The next three divisions C,D, and E are chronological through the first two of these are further subdivided on a regional basis here again chronologically the divisions B and C cut across each other and the subdivisions under C and D represent more or less the same types arranged under different regions. It is to be distinctly understood therefore that these regional divisions are more due to considerations of practical convenience than to any inherent distinction of types represented in each.

As a matter of fact the types represented in C,D and E possess many features in common. There are scholars poets administrators and brave fighters as well as those distinguished by piety charity, or other moral virtues of a very high order. Only those women who have proved their greatness by these or other qualities of a similar nature have been included in this volume. This has naturally led tot eh exclusion of some who possess greater fame or celebrity than many of those who have been included. To cite finds no place in this volume since she has no claim to real greatness by her known character and exertions.

As this volume deals with the great women of Indian we had to exclude from its purview some notable women of foreign countries who spent their lives in the service of India. The two most famous examples of such exclusion are sister Nivedita and Mrs. Annie Besant. Sister Nivedita dedicated her life to the welfare of the Indian womanhood and was closely associated both wit the holy mother and Ramakrishna Mission. But her life is not treated in this volume for though her greatness and service to India were undoubted she was not an Indian by birth.

This volume dealing with the great women of India will we hope remove a long felt need. The position of woman in a society is usually regarded as a fair index of the excellence of its culture and the character of its civilization. It is therefore necessary of make an objective study of the womanhood of India. There have been both undue encomium and much misinformed criticism on this subject. A presentation of the known facts concerning the great woman of India and a discussion of the ideals and position of women in India in a detached spirit are likely to lead to a proper understanding of the subject and a correct assessment of Indian culture. This volume presents a brilliant array of great Indian women many of whom are little known and this by itself is no mean contribution to our proper appreciation of the womanhood of India. Owing tot eh deplorable lack of materials most of them are drawn as mere skeletons but lets us hope that at some future date our more fortunate successors will be able to put flesh and blood n them and make them real human beings pulsating with life.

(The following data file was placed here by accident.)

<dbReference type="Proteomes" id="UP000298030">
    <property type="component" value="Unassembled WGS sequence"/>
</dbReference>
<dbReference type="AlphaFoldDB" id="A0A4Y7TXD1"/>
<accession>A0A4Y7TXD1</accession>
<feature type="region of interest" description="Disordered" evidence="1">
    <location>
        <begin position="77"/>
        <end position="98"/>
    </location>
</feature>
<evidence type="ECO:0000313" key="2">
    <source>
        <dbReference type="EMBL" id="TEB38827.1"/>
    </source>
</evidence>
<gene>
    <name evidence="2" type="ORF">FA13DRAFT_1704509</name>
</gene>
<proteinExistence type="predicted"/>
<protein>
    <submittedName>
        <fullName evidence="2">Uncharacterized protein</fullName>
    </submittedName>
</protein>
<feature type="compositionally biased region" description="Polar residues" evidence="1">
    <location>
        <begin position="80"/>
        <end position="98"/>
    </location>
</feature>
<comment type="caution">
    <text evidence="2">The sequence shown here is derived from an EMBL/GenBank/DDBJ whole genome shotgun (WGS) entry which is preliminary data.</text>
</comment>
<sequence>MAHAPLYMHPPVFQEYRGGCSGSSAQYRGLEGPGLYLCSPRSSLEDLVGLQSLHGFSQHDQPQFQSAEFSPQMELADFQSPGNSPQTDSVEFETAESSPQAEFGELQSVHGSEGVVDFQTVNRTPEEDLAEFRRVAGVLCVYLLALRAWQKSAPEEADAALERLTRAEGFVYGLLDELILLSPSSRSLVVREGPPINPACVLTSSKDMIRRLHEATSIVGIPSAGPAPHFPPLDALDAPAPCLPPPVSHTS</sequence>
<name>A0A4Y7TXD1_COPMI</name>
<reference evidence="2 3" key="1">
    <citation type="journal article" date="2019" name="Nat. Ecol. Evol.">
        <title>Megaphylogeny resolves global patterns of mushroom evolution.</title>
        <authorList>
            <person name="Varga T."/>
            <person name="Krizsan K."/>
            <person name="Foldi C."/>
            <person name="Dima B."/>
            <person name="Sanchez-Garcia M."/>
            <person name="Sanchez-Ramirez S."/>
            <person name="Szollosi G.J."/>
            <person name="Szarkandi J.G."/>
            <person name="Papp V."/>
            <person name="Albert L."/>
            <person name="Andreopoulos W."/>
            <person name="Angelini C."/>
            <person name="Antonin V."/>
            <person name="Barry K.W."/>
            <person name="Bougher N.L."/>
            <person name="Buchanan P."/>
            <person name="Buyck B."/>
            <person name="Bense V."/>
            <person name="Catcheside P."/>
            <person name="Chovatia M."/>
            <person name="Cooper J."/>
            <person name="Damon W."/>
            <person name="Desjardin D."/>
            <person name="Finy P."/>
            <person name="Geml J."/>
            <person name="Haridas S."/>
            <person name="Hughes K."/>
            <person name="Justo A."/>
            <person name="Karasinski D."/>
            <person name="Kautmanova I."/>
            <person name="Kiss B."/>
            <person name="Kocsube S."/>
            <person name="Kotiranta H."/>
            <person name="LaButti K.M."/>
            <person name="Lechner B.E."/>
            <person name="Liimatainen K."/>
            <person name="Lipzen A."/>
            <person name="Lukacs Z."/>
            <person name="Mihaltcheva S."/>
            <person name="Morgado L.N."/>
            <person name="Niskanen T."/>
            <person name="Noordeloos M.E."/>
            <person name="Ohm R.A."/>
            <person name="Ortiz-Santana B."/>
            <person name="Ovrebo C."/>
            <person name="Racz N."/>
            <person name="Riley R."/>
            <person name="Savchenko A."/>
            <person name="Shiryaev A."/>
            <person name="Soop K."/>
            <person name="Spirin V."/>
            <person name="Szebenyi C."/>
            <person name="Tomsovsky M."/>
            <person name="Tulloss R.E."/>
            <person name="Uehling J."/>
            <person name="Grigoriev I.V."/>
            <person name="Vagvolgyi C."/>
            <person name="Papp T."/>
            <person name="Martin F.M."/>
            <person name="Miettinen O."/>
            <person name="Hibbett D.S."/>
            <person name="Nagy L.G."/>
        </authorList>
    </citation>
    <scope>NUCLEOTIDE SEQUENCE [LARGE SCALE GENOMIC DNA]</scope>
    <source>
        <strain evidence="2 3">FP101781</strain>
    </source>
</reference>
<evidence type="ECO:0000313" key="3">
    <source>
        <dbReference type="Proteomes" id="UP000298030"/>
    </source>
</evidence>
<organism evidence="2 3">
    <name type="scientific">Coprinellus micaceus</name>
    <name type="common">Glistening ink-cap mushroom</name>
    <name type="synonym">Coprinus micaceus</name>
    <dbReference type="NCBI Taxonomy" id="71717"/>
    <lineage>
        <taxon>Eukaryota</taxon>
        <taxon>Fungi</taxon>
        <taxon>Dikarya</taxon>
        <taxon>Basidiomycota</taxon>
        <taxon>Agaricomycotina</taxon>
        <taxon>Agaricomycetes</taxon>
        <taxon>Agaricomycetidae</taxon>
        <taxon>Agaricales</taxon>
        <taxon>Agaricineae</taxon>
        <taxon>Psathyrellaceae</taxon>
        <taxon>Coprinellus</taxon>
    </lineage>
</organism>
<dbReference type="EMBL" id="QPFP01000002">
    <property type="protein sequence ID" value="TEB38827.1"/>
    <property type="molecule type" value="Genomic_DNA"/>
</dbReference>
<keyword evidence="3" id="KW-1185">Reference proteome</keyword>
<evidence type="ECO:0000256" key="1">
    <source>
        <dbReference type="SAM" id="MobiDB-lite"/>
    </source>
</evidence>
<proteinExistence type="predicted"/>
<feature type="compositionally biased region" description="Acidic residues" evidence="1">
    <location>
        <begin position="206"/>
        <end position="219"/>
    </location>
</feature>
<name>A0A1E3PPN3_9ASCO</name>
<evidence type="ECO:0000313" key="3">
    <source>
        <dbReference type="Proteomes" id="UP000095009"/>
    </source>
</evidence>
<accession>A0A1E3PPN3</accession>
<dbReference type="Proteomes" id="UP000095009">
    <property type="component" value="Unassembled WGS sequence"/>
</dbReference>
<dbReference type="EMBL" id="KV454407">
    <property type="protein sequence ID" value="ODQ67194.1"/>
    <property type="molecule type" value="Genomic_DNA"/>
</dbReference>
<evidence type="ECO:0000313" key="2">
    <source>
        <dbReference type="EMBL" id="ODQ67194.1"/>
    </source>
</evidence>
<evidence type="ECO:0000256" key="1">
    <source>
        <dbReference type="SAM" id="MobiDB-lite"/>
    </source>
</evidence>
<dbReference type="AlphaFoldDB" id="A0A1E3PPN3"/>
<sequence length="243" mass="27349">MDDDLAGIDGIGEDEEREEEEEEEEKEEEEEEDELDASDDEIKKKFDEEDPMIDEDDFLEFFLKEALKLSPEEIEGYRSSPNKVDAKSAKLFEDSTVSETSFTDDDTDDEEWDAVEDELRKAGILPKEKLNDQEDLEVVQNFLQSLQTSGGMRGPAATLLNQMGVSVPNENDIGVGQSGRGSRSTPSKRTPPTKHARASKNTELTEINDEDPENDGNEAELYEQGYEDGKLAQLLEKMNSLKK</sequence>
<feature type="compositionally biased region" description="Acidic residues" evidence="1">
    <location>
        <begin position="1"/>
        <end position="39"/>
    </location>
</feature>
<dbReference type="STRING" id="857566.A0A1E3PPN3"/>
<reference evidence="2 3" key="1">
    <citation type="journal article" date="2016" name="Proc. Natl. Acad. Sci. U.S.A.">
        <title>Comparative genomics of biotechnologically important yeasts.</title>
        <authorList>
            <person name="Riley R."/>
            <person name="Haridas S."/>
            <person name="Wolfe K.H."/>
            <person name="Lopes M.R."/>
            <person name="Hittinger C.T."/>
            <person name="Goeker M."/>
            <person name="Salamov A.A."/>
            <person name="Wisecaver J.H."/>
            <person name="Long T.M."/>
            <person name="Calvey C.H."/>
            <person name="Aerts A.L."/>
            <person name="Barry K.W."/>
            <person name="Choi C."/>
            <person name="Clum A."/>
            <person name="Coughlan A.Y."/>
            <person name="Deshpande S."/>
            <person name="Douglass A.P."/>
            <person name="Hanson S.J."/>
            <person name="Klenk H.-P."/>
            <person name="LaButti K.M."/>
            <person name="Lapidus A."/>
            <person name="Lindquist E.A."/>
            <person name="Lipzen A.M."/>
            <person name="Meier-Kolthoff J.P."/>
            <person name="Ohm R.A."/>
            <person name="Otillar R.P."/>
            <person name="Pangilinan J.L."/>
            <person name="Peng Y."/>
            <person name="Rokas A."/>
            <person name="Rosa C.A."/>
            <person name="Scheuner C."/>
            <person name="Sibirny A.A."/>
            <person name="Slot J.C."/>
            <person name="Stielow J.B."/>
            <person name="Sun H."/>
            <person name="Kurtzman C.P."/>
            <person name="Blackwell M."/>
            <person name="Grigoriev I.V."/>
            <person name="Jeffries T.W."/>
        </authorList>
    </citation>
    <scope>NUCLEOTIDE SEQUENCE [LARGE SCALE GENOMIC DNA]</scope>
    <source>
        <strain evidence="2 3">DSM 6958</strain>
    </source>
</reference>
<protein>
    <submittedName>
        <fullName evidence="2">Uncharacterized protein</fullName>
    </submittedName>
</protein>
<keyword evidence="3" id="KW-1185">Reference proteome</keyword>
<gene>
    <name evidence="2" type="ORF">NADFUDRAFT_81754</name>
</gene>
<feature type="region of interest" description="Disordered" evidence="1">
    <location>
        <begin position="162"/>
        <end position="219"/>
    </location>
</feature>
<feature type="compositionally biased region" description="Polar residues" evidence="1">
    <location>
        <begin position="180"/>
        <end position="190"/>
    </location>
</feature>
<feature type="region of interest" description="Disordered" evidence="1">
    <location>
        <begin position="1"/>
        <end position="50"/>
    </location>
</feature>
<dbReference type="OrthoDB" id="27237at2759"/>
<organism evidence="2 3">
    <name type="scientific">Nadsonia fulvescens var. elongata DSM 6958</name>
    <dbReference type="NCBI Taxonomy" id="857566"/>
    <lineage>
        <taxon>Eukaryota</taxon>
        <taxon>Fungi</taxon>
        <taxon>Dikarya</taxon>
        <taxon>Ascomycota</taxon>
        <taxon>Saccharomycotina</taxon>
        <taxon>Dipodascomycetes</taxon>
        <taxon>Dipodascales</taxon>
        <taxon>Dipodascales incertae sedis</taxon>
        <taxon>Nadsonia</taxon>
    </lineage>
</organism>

The international system of transliteration is generally followed in this volume with the following departures necessitated by practical considerations.

The object which the executive committee had in view in preparing this volume has been stated at the outset. How far this object has been achieved it is for the readers to judge. But no pains have been spared to make it worthy of the occasion. A band of well known writers all over India have volunteered their services at considerable sacrifice to ensure the success of this undertaking some have contributed learned articles others have in addition carefully revised them or have helped in various other ways. To all these we offer our most grateful thanks. It is always a hard and delicate task to pick up individual names where we have received help and sympathy from so many quarters. But we shall be failing in our duty if we omit to mention Dr. S.K. De, Prof. Haridas Bhattacharya, Dr. A.P. Pusalkar, Prof. K.A. Nilakanta sastri, Sri C. Sivaramamurti who have helped us in various ways. To Dr. S. Radhakrishna we offer our special thanks for having written the introduction mission are not included in the above list because the monks are above all praises and thanks.

In conclusion we gratefully place on record out deep obligations to the Dowager Maharant of mysore and the Government of India Ministry of education for their generous donation towards the cost of the publication of this volume.



Indian tradition has generally respected womanhood as the essays in this book indicate though occasionally we find derogatory references to women. Even God is regarded as half man, half woman ardha narishwara. Manu declares that where women are honored there the gods are pleased where they are not honored all works become fruitless.